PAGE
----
Neither due process nor the presumption of innocence apply to photographs published in the media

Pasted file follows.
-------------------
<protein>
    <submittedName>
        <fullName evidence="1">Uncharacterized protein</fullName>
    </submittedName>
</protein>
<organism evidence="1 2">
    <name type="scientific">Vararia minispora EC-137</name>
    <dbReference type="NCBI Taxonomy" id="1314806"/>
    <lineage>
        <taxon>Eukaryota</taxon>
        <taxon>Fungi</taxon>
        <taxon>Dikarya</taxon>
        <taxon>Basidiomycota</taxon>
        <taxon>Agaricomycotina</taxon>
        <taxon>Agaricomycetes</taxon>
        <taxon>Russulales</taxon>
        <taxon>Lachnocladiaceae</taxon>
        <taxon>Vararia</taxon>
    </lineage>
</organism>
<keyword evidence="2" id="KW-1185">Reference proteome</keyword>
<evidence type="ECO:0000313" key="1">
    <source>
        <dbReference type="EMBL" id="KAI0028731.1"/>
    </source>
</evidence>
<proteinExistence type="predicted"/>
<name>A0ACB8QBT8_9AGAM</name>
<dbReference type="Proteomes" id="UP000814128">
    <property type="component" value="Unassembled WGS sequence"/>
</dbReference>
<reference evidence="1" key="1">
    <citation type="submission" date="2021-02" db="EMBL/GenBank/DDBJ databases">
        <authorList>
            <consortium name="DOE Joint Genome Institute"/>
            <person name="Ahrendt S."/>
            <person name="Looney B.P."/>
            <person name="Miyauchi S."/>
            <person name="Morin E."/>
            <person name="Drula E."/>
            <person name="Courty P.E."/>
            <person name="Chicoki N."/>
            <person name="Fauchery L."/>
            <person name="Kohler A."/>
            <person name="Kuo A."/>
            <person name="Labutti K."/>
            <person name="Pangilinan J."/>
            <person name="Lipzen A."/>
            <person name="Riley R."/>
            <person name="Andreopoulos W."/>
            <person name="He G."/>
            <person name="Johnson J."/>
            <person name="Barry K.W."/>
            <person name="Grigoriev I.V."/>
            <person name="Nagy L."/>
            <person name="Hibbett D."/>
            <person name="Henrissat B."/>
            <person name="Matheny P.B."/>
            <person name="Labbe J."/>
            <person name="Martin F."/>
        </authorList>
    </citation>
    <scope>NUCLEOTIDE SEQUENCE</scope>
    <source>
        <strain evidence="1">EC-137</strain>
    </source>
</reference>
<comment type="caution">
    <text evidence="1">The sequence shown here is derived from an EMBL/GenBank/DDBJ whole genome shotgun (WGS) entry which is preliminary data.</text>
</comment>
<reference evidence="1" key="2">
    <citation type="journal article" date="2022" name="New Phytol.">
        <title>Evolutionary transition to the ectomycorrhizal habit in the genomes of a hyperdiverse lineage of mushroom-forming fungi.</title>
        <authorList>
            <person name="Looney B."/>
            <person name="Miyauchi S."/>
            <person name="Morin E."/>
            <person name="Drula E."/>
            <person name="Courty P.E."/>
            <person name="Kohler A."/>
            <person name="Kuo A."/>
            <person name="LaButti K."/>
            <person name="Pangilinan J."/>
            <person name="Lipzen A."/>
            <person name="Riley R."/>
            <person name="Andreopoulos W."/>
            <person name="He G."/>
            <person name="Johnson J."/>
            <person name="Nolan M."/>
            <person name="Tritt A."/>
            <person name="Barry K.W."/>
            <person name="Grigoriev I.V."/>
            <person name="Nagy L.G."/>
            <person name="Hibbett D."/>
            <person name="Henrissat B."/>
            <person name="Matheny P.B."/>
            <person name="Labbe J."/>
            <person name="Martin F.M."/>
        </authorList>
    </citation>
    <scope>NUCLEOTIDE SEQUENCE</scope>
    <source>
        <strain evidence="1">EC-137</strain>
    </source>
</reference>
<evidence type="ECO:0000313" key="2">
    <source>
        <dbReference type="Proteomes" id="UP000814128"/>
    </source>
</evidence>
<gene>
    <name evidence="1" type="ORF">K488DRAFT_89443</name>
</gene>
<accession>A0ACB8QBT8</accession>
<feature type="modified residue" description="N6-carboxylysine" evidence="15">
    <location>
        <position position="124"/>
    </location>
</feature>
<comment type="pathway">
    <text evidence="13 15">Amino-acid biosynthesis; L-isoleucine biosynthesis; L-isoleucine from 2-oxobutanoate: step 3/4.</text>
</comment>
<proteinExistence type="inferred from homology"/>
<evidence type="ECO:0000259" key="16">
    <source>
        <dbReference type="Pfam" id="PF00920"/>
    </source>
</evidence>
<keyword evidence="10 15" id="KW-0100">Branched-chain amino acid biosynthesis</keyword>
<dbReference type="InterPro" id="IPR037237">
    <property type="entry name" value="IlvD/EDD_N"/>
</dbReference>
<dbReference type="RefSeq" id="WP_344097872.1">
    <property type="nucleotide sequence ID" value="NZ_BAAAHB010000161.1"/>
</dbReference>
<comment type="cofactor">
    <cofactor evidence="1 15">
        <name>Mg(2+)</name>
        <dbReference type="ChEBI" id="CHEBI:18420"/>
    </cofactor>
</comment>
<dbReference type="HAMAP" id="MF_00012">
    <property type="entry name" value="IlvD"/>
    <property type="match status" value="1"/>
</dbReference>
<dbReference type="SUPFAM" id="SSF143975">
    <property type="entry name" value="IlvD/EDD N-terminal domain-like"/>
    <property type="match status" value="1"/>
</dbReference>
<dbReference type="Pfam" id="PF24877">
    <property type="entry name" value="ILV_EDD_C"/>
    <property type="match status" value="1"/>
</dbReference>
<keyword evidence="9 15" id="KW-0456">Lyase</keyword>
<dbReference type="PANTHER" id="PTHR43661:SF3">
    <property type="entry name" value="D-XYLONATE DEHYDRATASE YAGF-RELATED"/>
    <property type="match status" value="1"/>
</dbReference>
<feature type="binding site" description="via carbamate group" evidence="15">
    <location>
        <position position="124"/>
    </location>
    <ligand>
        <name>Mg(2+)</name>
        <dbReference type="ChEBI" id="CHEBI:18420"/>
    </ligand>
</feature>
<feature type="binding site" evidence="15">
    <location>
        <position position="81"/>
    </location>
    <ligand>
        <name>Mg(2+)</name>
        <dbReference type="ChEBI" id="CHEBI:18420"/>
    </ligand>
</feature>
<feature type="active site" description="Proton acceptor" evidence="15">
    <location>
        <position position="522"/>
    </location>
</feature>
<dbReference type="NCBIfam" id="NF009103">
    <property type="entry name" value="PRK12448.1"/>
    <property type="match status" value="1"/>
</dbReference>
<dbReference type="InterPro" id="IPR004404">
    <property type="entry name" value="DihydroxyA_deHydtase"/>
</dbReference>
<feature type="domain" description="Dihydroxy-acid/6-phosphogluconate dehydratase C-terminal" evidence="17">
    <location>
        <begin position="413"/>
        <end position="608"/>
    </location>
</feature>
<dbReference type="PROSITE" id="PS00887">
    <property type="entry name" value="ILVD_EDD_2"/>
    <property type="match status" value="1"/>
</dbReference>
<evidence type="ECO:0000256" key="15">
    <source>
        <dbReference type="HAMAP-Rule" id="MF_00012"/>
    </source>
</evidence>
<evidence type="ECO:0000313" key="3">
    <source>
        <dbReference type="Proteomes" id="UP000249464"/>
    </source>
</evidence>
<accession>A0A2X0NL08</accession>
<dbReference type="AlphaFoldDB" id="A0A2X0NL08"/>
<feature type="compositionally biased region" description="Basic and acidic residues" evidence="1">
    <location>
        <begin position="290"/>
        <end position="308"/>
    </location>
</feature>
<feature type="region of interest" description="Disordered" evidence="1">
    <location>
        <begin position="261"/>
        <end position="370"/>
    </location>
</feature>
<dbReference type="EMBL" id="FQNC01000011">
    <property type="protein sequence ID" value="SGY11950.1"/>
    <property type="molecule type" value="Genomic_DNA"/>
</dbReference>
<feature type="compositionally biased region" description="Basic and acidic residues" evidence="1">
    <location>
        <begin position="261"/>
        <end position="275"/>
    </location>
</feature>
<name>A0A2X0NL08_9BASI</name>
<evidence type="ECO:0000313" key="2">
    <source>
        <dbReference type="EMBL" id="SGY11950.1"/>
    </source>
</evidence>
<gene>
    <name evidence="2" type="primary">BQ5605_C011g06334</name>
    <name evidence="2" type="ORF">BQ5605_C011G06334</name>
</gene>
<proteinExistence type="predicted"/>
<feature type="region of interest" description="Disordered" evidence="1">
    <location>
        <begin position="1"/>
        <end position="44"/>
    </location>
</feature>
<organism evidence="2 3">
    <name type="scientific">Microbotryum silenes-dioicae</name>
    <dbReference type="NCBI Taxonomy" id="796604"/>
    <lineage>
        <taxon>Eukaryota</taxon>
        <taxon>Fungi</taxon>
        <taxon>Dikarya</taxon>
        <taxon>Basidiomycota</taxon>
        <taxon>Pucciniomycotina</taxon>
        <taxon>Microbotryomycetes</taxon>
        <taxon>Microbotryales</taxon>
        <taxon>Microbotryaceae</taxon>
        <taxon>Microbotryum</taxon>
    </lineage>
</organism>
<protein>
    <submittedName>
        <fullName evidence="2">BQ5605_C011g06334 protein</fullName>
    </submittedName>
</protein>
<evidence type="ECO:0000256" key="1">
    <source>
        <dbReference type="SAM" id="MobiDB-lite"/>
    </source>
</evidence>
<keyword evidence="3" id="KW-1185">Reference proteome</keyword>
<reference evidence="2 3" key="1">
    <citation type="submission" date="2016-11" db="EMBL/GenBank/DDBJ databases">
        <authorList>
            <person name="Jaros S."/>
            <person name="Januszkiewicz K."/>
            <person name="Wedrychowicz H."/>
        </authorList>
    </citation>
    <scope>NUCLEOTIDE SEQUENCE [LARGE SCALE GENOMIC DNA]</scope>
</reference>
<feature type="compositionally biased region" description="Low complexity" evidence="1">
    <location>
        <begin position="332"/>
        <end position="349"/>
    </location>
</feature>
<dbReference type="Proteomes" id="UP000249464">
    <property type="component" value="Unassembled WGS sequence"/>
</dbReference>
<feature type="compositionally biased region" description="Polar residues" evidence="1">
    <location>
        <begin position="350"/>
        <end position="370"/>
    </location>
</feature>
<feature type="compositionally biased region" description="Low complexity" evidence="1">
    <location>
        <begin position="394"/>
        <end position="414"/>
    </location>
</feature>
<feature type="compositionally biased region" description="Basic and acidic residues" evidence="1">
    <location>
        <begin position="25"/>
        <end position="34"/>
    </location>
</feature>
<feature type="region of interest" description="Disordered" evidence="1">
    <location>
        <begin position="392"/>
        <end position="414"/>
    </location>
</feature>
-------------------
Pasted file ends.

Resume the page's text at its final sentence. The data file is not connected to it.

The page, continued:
In an earlier post I provided a link to a WSJ Law Blog post about the criminal trial of the three Fen-Phen lawyers, a post that included unflattering pictures of the three lawyers.  I observed that while a picture may be worth a thousand words, the word “innocent” was not always one of them; therefore  that it was important for readers to remember the presumption of innocence when looking at what looked like mug shots of people charged but not yet tried. The recent acquittal of one of the Fen-Phen defendants and the hung jury with regard to the other two (see WSJ Law Blog post here) is a reminder that neither newspapers nor photographers are bound by due process or by the presumption of innocence, and that pre-trial publicity can lead to trial and conviction in the court of public opinion.